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Sneezing when we come into home, stops when go out. Looking for dust? sensor project Answered

Little under two years ago my we moved into a house that had alot of remodel going on prior to us aquiring ownership. I know and have cleaned behind air registers,ugh. I wonder if dust particles are still floating around? I do change furnace filter every 60-90 days. Need to know if have to get more agressive. I am looking for a interior dust detector and not sure which one to try here on Instructables, any sugestions ?

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laetitia2211
laetitia2211

11 months ago

Je suis d'accord avec les messages postés précédemment. La poussière est malheureusement partout !
J'éternue moi même très souvent mais en cette période je pense je sais que cela est dû à mes allergies au pollen. Vous devriez essayer comme le conseil elivide de prendre rdv avec un allergologue pour trouver l'origine de ces éternuements.

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elivide
elivide

1 year ago

You might also want to consider consulting an allergist to identify your exact allergens.

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Downunder35m
Downunder35m

1 year ago

The question would rather be: What exactly makes you sneeze?
Can be an allergic reaction, can be chemical residue, can be mould or spores.
"Dust" is everywhere, to know what is in the dust that causes your reaction is key here.

Open all windows and doors, let the breeze go through the entire house to air it out.
Then go room by room, close doors and windows and wait if you need to sneeze.
If not move to the next room until you find the one(s) that cause you problems.
At least this way you can eliminate some causes.
If you struggle in al rooms the same I suspect the carpet or things inside your walls.

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Jack A Lopez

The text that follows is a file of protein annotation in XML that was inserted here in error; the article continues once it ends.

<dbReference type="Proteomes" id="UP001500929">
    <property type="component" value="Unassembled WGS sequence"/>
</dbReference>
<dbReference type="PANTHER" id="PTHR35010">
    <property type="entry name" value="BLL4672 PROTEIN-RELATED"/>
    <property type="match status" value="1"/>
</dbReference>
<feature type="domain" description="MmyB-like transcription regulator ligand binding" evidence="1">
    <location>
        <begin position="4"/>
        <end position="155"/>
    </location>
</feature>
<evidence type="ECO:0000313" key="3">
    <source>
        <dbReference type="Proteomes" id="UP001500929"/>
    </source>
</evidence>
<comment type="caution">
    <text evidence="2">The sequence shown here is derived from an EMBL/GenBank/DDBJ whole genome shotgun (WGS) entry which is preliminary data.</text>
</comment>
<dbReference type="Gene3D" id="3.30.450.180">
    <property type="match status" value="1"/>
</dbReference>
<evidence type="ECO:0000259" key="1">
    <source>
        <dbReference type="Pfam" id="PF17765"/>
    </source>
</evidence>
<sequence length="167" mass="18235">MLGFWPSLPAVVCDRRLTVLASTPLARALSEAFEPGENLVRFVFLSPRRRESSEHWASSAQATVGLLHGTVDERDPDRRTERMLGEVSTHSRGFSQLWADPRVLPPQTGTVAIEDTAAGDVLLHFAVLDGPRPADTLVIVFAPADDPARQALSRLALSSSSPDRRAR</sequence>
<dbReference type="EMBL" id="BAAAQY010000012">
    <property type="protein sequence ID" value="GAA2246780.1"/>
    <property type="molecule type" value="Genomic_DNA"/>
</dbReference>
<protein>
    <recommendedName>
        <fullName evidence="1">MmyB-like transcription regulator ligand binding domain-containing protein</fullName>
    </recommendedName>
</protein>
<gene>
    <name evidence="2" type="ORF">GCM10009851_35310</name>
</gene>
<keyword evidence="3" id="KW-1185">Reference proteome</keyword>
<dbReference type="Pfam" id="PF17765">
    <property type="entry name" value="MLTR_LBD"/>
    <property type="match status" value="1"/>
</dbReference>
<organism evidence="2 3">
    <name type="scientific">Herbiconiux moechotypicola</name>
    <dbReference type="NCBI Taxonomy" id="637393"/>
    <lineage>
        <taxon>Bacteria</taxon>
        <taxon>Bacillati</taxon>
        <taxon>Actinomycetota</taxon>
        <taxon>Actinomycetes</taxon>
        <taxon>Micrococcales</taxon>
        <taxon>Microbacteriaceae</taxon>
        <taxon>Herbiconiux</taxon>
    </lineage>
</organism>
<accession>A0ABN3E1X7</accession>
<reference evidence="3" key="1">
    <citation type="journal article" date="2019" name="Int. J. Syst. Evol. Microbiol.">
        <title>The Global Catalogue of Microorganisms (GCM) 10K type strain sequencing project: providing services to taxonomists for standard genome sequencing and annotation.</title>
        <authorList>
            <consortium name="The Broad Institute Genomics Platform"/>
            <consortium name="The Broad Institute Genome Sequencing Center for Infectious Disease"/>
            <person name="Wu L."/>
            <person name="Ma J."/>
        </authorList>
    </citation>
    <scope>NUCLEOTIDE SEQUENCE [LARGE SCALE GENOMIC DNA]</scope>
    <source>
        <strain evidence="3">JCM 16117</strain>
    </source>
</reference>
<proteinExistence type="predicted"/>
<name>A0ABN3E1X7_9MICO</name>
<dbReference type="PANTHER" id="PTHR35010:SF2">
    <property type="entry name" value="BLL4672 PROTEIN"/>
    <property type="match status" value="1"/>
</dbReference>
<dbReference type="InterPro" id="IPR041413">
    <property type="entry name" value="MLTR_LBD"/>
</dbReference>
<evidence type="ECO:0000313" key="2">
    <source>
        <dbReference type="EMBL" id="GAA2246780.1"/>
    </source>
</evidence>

Jack A Lopez

1 year ago

Does your filter actually have dust in it when you change it?

And if the answer to that question is, "yes," do you think there is enough dust there to measure?

I mean, does the dust have mass and weight? Enough weight to put it on a scale and weight it?

Or maybe, if the dust is light and fluffy, it would be easier to measure its volume, either as a thickness multiplied by an area, or... I do not know if you have enough to shake it into a graduated cylinder and measure its volume that way?

Anyway, that is one kind of dust detector: the integrating kind. I mean it is a contrivance that collects dust. Then you measure the dust. Then you divide by the quantity of air that moved through the filter, and the quotient is an average value, over the period during which the filter was collecting dust.

Another kind of dust measurement is the instantaneous kind, and that kind is mostly what I find when I ask the Instructables Let's Make search to show me: "dust detector"

https://www.instructables.com/howto/dust+detector/

Moreover these 'ibles seem to me to be based on, what I will call, "black box modules."

I mean, in principle I can imagine how these work, and read the documentation which explains how they work; e.g. via photometric methods, shining a light through a tiny box, and measuring how much light is transmitted, or scattered back, or whatever.

But in practice, making this kind of module work seems to be a matter of hooking it up to a micro-controller, and reading numbers out.

For some people that is good enough: Trust what the box says. Call it good.

But I dunno. I always have these nagging doubts about whether the sensor is actually sensing what I think it is, especially for a sensor I am unfamiliar with.

And that necessitates building some kind of experimental setup, for to calibrate the sensor, and figuring out how to do that.

Also ask yourself, do you know what threshold of measured dust (e.g. in micrograms per liter, or volume fraction, or similar ) is necessary to induce sneezing? Then read the data sheet for the module first, to discover if it can actually measure a quantity of dust that low.

Also some people sneeze in response to unusual, non-dusty, stimuli, like bright sunlight. I had a friend in high school who sneezed as a reaction to sunlight, and the Wiki tells me sunlight sneezing is a real thing. Although I am not sure if have the same response, but I am not sure I should expect to, because the Wiki says this response is genetic, if otherwise not well understood.

https://en.wikipedia.org/wiki/Photic_sneeze_reflex

By the way, if you want a really cheap way to detect dust, but that is not exactly quantitative...

Just point the beam from a laser pointer into a dark room where you expect to find dust, and you will see it, in the form of light scattered back from tiny dust particles in the beam. A more clearly visible beam, means a more dusty room.